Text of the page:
When I listen to the early Cleaners stuff, I was thinking, we really had something there.  Me and Lol, early Cleaners From Venus, that's pretty good.  Round about the first album that me and Giles did, Going to England, that was pretty good.  With the Brotherhood of Lizards, that was good, but we were treading water.  That was alright, you know.  But really, I think when me and Andy Partridge were working together, we did The Greatest Living Englishman.  That's probably about the best thing I've fucking done, you know.  'Cause me and Andy were both at a loose end, and we were both in relationships that were breaking up.  And not unlike Phil Collins and Sting, we didn't go to therapy or cry on each other's shoulders.  We just got on with the bloody job, like the British chaps fucking do.  Locked ourselves in a shed and made an album.  And it's a cracker.

It got really well-reviewed.  Rolling Stone reviewed The Greatest Living Englishman really well,  They compared it to Shake Some Action by the Flamin' Groovies.  They described it as a rock classic.  Fucking Rolling Stone.  All my life I wanted a Rolling Stone review.  Finally at age 41 or something I get one, and it's a good one.  Does it make me any money?  No.  Does it matter any more?  No.

I ended my writing career when I heard Andy Partridge wanted to do an album with me, 'cause I'd always really loved XTC, and I couldn't imagine why.  But I went to meet the bloke, 'cause he was in the West of England.  I got on with him really well, let's see how we got on.  And we made this cracking album.  It's probably the best thing I've ever done.  That's the one I'd stand or fall by.   I remember finishing it and thinking, "Well, if I die now, I can go away and say, I made one good album.  And if anyone says it's not a good album, they're a fucking cunt, 'cause this one's good."  And I still think that now.  That was four years ago.

Partridge's career really got messed up by the deals that XTC had with labels and the financial complications that came out of that.

Sorry, mate, they don't owe you money--you owe them money.  He went to Virgin EMI and he held them over the coals.  XTC got freed by that, but EMI/Virgin successfully stymied XTC's career for about three or four years.  Basically, XTC went on strike.  That's another thing I have in common with them.  They're provincial lads.  That's what I used to do, I used to go on strike.  They had terrible problems, XTC.  They were a bigger band, there was more at stake.  The Cleaners From Venus were always sort of pretty small beer, really.  I subsequently found maybe we weren't as small as I thought we were.  We seem to have sold quite a lot of records.  But it's not in the interest of the record companies to say how many records you're selling, really, is it?  You're only going to go asking for money.  Best just to turn around to you and say, "You're not doing that well, lads!"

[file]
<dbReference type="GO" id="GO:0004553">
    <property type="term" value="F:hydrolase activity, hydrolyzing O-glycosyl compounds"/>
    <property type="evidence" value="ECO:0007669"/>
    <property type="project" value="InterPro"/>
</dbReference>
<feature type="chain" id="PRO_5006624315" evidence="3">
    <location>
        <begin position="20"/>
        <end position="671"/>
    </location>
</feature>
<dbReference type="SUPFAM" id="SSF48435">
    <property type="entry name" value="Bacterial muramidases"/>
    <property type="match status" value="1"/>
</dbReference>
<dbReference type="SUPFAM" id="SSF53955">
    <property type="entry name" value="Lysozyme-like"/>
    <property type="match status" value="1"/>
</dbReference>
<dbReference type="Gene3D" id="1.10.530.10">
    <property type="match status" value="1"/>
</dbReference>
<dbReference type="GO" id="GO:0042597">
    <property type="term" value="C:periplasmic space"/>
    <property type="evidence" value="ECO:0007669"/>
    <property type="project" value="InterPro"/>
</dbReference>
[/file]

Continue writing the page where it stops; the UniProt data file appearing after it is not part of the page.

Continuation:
The main thing that I say to record companies now is, "If you give me some money, I'll make a record.  And you have to give me some of it in my hand now.  Then I'll go and make a record."  Otherwise you don't do anything.  I mean, it can be as vulgar as, I'll say something like, "I'm sorry, I don't deal with record companies, they're all bent."  Or if I'm in a cooperative mood, I'll say, I don't get out of bed and piss for less than two thousand.  I'm not interested that much in money, but it's a point of principle. I need an amount of money to live on while I'm doing it.  I need an amount of money as an advance.  It's not even a big deal, we're talking pennies.  But they'll get away giving you as little as possible, generally. I know [the] record company's going to make money.  I've still got a reasonably good relationship with New Millennium.

How have your poetry books done?

One little academic publisher carried my poetry for a few years.  He's American, actually.  He's a good guy, but no kind of a businessman.  I became my own publisher a few months ago.  In the first two months of business, I turned over 5000 pounds worth.  Which is extraordinary.  That's English satirical poetry.  It pays the fucking rent, you know.  Poetry's the poorest--it's Cinderella, isn't it? Out of all the art forms, it's...I've taken my iconoclastic approach with me into poetry, just for music.  "What is poetry, Martin?"  "It's a very poorly paid branch of the entertainment industry".  Which just drives the fucking academics and the blue stockings nuts.  They fucking hate it?  "What does the poetry establishment think of you, Martin?"  I say, "It doesn't really matter, I'm shipping more units than they are."  Which is just so vulgar it's untrue.

My mission is to annoy people, really.  They've had it too easy too long. The only difference now is that in the old days I used to meet university students in lectures at the pub and annoy them.  Now I get to meet and publishing people.

contents copyright Richie Unterberger, 2000-2010